‘I'm tough!'

Author Wilbur Smith.   | Photo Credit: Chris Stanford Photography Inc.

“Writing stories is like hunting with a pack of dogs. I give the dogs the scent and let them go. They run off barking and I run with them, follow what they're doing. “

Wilbur Smith's referring to his “free-style approach” to writing, of letting his characters find their own directions. But then you realise, there is more to the analogy. Because his stories are just this — a hunting ground — of hidden treasure and ancient secrets, of vast African expanses, of swashbuckling alpha-males, feminine wiles, and an adrenaline rush that makes you turn the page even if, like a critic once said, you don't really care what happens next.

Since his first book When the Lion Feeds (1964), the 120 million copies that his 32 novels have sold worldwide can, his website declares, “fill Wembley stadium twice over.” The 78-year old African writer was in the city last week to launch his 33rd, Those in Peril, as part of the Landmark Wilbur Smith Tour. The action novel is described as “a fast-paced, contemporary thriller set in the Indian Ocean where a group of pirates kidnap the 19-year-old daughter of a multi-millionaire oil mogul and post a $ 20 billion ransom for her release.”

Excerpts from an interview with the bestselling author.

How did this story come to you?

The original idea sprang from the fact that my island (Cap Colibri in the Seychelles) was reputedly the base of La Buse, the famous French 16th century pirate, who was the role model for Robert Louis Stevenson's Treasure Island. The legend is that he buried his treasure on my island. When I bought the island it was just holes everywhere, from people digging for treasure! So piracy has been at the back of my mind for quite a long time. And when I met the Somalians, some of them, in the Seychelles, the idea started to crystallise in my head.

You've said before that one of your early influences was Rider Haggard's King Solomon's Mines . Did the daredevilry in your stories take root there?

Rider Haggard was one of the earlier authors that I read. What attracted me was that he wrote about Africa. Of course, his Africa in She and King Solomon's Mines was a Victorian view of Africa that had little content on reality. But I have an affection for him.

You're often criticised of being racist, and sexist, in your writing.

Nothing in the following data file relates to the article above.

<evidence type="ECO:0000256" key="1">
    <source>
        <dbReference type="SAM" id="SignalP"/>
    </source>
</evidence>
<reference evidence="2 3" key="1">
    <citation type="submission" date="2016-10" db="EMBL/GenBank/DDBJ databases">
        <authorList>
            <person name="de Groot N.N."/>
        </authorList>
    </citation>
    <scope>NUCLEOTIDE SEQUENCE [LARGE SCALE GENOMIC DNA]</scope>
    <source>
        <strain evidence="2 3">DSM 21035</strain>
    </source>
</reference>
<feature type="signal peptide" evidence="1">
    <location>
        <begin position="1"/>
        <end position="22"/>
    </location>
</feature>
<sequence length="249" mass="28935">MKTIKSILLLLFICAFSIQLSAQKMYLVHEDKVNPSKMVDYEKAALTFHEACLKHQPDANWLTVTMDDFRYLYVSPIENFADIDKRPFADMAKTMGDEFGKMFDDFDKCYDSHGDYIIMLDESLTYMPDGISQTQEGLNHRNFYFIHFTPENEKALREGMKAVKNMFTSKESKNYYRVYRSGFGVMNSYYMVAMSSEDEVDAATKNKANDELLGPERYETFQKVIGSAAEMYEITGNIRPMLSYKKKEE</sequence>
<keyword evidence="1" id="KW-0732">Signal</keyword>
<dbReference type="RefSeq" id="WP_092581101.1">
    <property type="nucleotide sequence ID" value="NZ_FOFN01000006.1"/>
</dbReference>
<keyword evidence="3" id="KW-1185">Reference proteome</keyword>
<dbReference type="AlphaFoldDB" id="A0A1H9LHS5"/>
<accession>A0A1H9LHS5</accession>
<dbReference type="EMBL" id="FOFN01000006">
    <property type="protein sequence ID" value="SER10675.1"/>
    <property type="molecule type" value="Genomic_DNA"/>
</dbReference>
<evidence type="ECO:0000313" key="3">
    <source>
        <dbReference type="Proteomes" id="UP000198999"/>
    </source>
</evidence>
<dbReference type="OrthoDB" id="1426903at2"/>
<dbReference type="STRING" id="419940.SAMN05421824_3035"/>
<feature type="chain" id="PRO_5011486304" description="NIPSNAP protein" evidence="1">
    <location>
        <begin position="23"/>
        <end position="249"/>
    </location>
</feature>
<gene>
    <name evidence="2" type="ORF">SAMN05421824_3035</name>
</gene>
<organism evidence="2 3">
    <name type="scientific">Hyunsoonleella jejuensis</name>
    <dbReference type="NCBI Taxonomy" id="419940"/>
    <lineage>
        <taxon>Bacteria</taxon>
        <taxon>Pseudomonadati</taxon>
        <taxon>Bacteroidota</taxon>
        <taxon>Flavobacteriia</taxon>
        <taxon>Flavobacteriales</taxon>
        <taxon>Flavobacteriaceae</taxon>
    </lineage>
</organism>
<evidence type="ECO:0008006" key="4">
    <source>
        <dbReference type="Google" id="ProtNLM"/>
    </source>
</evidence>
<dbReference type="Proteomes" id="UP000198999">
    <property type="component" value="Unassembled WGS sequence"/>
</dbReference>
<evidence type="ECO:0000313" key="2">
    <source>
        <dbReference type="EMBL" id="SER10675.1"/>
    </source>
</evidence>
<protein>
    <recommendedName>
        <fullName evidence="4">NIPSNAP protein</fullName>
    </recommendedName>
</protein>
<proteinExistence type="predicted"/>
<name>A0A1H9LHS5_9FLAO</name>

Yes, I know. I've also been accused of being sadistic, of downgrading women. Of upholding the fact that Britain captured southern Africa and India; all these things are just absolute nonsense. People who read things in books (know) they are not the views of the authors. If I satisfy 100 or 200 million readers, there will be always those who are going to take up the cudgel against me. It makes me laugh. Me, a sexist! I love women, and I admire women. I have the greatest respect and admiration for powerful women, and beautiful women.

And racist, not at all. I like a lot of people, and I dislike some. But it doesn't matter if they're Eskimos or Zulus. I've spent most of my life close to people of colour. I was raised with boys and girls of my own age on a ranch. We didn't see any difference, except that I was the son of the boss (and that) I had a white face, or a paler face than they did.

But has the criticism made you careful in modelling your characters? Do you give it a second thought?

No, I don't. I write the book exactly as I see it. My characters script the story. So I really am not influenced in any way at all by what people say about my old books. It's so patently rubbish that I don't grace it with my attention.

What do you think of contemporary black African writers?

I think that they are some good ones, some bad ones, some who get it right and some who don't get it right. The fact that they're black doesn't influence me at all. I've read a lot of African writers — those who write factual accounts of their travels like David Livingstone and Frederick Selous. Some of them you can tell they know what they're writing about because the authenticity of their stories shines through. It's the same with coloured writers, Afrikaans writers, French writers, Zulu writers — each of them has their specific view of Africa and African history.

What books are you reading now?

I'm reading Death of Kings by Bernard Cornwell. I've also been given a book by a young Indian writer called The Immortals of Meluha (Amish Tripathi).

Many of NXg's readers are aspiring writers. What would you say to them?

First of all, before you start, be pretty certain in your own minds that you have a talent in that direction, because it's not an easy job to do. There are things around you that you have to surmount, and one of those is the loneliness of the job. There are people who could probably be good writers but they just can't take working alone. If you have it in you and if you say you can write something that other people like, it's the best possible job in the world.

Are you afraid of ever running out of ideas?

When I meet the man-eating lion, I'll be afraid. Till then, I'm not going to be afraid of the fact that there are man-eating lions!

What's the zaniest compliment you've received from a fan?

“You're a great writer!” (Laughs) I'm not a great writer, I'm a popular writer. Extravagant praise like “The God of fiction” — that's crazy! (Laughs again.) But I don't mind it. I can take it. I'm tough!

Tanya is a student of Asian College of Journalism.

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Printable version | Jan 29, 2022 4:35:40 PM | https://www.thehindu.com/features/metroplus/nxg/%E2%80%98Im-tough/article13426404.ece

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